Trouble Understanding Structure Algorithm

• 10-16-2010
JJohnson
Trouble Understanding Structure Algorithm
I'm having trouble setting up a structure. My instructions are

"Define the structure dollarsQuartersDimes
with three simple variables int dollars, int quarters and int dimes
to declare monies in dollars, quarters and dimes.

Write a program to
add two dollarsQuartersDimes monies and store the result in the third dollarsQuartersDimes monies.
Remember to make necessary dime and nickels to quarters and quarters to dollar conversions."

Yes that is word for word from my professor.....a foreign professor that cannot communicate in English should have no business trying to communicate a programming language. Anyways...what I got from the assignment description was this :

-Ask user to input amount of Dollars, Quarters and Dimes
-Add the inputted values to previous values in the structure
-Redisplay the updated values

This is the code I have so far :
Code:

```#include <stdio.h> typedef struct dollarsQuartersDimes_struct {   int dollars;   int quarters;   int dimes;   } dollarsQuartersDimes; int main(void) {     int a; printf("Enter the amount of dollars, quarters, and dimes to insert, separated by spaces> \n"); scanf("%i %i %i", &a.dollars, &a.quarters, &a.dimes); a.dollars[3] = (a.dollars[1] + a.dollars[2]); a.quarters[3] = (a.quarters[1] + a.quarters[2]); a.dimes[3] = (a.dimes[1] + a.dimes[2]); printf("You currently have %i Dollars, %i Quarters, and %i Dimes.", a.dollars[3], a.quarters[3], a.dimes[3]); a.dollars[0] = (a.dollars[3]); a.quarters[0] = (a.quarters[3]); a.dimes[0] = (a.dimes[3]); }```
For some reason I feel like I am moving in the wrong direction as I do not think it's possible to set an initial value of a structure. Any suggestions on where to build from?

Thanks.
-Jim
• 10-16-2010
jimblumberg
What error messages do you get when you try to compile this code?

Jim
• 10-16-2010
Swarvy
Interesting... You define an integer 'a', and yet you try to access elements of the dollarsQuartersDimes structure through your integer? Does that make sense to you?

Code:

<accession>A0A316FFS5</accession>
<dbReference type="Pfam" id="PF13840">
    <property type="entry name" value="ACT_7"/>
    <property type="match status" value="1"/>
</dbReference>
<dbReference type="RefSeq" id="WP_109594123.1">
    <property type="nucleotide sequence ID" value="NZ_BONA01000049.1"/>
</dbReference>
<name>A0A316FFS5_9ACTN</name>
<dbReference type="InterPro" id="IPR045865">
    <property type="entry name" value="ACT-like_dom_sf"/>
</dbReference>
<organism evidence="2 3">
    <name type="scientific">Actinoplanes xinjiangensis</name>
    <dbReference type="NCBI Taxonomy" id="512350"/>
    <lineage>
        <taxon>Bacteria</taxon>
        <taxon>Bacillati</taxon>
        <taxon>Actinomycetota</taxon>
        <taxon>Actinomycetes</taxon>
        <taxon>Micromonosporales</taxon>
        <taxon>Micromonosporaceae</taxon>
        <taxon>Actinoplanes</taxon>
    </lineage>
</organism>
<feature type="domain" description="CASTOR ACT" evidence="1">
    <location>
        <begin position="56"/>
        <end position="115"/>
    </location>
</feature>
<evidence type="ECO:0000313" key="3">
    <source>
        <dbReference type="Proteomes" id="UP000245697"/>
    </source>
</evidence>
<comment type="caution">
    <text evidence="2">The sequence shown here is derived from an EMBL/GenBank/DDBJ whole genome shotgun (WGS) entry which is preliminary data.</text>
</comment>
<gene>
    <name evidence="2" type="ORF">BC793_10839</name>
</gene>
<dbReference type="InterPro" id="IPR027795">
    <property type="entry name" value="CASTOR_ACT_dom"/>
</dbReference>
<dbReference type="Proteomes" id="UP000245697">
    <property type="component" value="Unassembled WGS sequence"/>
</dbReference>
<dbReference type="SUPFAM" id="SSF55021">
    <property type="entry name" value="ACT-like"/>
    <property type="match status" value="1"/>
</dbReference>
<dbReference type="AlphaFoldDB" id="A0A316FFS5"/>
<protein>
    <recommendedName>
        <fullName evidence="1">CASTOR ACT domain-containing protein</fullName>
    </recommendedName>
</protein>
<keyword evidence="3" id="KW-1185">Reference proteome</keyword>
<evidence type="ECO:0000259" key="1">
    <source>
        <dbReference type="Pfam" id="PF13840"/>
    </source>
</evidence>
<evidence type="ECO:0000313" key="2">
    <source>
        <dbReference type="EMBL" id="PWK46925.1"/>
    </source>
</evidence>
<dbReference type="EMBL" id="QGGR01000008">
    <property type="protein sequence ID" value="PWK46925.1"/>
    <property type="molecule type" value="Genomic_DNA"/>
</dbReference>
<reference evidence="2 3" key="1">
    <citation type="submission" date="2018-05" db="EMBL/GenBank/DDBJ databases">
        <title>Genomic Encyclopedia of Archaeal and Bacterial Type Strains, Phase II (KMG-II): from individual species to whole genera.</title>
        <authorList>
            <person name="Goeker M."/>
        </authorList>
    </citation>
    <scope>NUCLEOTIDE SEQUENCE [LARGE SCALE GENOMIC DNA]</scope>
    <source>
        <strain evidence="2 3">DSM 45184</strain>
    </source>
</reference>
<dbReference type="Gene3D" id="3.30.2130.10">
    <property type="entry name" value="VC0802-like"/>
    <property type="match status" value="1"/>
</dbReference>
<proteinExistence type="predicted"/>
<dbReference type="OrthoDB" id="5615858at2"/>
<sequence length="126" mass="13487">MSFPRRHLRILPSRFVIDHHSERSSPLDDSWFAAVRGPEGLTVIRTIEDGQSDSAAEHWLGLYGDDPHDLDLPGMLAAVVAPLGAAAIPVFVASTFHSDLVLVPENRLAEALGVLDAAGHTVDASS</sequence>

`int a;`
Try:
Code:

`dollarsQuartersDimes a;`
• 10-16-2010
JJohnson
After changing "a" to "dollarsQuartersDimes a;" I received the following error :
Code:

`21 invalid types `int[int]' for array subscript`
• 10-16-2010
Quote:

Originally Posted by JJohnson
This is the code I have so far :
Code:

```#include <stdio.h> typedef struct dollarsQuartersDimes_struct {     Not needed ^^^^^^^^^^^^^^^^^   int dollars;   int quarters;   int dimes;   } dollarsQuartersDimes; int main(void) {     int a; printf("Enter the amount of dollars, quarters, and dimes to insert, separated by spaces> \n"); scanf("%i %i %i", &a.dollars, &a.quarters, &a.dimes); Int a has no members^^^^^^^^^^^^^^^^^^ use dollarsQuartersDimes.dollars, etc. a.dollars[3] = (a.dollars[1] + a.dollars[2]); a.quarters[3] = (a.quarters[1] + a.quarters[2]); a.dimes[3] = (a.dimes[1] + a.dimes[2]); Same as above. a.dollars doesn't exist - it's just an int. printf("You currently have %i Dollars, %i Quarters, and %i Dimes.", a.dollars[3], a.quarters[3], a.dimes[3]); a.dollars[0] = (a.dollars[3]); a.quarters[0] = (a.quarters[3]); a.dimes[0] = (a.dimes[3]); Same as above. Use a name for a struct.member, not a name for an int.member. }```

And
Welcome to the Forum, Jim! :D
• 10-16-2010
JJohnson
Thanks for the help so far and the forums have been very helpful so far. I have browsed through other people's issue's for help and regret not registering earlier.

Code:

```#include <stdio.h> typedef struct {   int dollars;   int quarters;   int dimes;   } dollarsQuartersDimes; int main(void) { printf("Enter the amount of dollars, quarters, and dimes to insert, separated by spaces> \n"); scanf("%i %i %i", &dollarsQuartersDimes.dollars, &dollarsQuartersDimes.quarters, &dollarsQuartersDimes.dimes); dollarsQuartersDimes.dollars[2] = (dollarsQuartersDimes.dollars[0] + dollarsQuartersDimes.dollars[1]); dollarsQuartersDimes.quarters[2] = (dollarsQuartersDimes.quarters[0] + dollarsQuartersDimes.quarters[1]); dollarsQuartersDimes.dimes[2] = (dollarsQuartersDimes.dimes[0] + dollarsQuartersDimes.dimes[1]); printf("You currently have %i Dollars, %i Quarters, and %i Dimes.", a.dollars[2], a.quarters[2], a.dimes[2]); dollarsQuartersDimes.dollars[0] = (dollarsQuartersDimes.dollars[2]); dollarsQuartersDimes.quarters[0] = (dollarsQuartersDimes.quarters[2]); dollarsQuartersDimes.dimes[0] = (dollarsQuartersDimes.dimes[2]); }```
But program should scan [0] first to get initial value...correct? Or set the value of all [0]s to 0 to begin?
• 10-16-2010
Your code is trying to stuff more data into a struct than is possible - you don't have that. You have just ONE instance of the struct, so there is NO DQDimes.dollars[2], etc.

DQDimes.dollars is just ONE integer, same with quarters and dimes in that struct.

I would just assign the struct members to zero, if the compiler has not already done so, when the struct was declared.

Code:

```dollarsQuartersDimes.dimes += a; //or whatever variable or actual integer number you want added to dimes.```
• 10-16-2010
JJohnson
Code:

```#include <stdio.h> typedef struct {   int dollars;   int quarters;   int dimes;   } dollarsQuartersDimes; int main(void) {     int a, b, c; printf("Enter the amount of dollars, quarters, and dimes to insert, separated by spaces> \n"); scanf("%i %i %i", &dollarsQuartersDimes.dollars, &dollarsQuartersDimes.quarters, &dollarsQuartersDimes.dimes); dollarsQuartersDimes.dollars += a; dollarsQuartersDimes.quarters += b; dollarsQuartersDimes.dimes += c; printf("You currently have %i Dollars, %i Quarters, and %i Dimes.", a, b, c); }```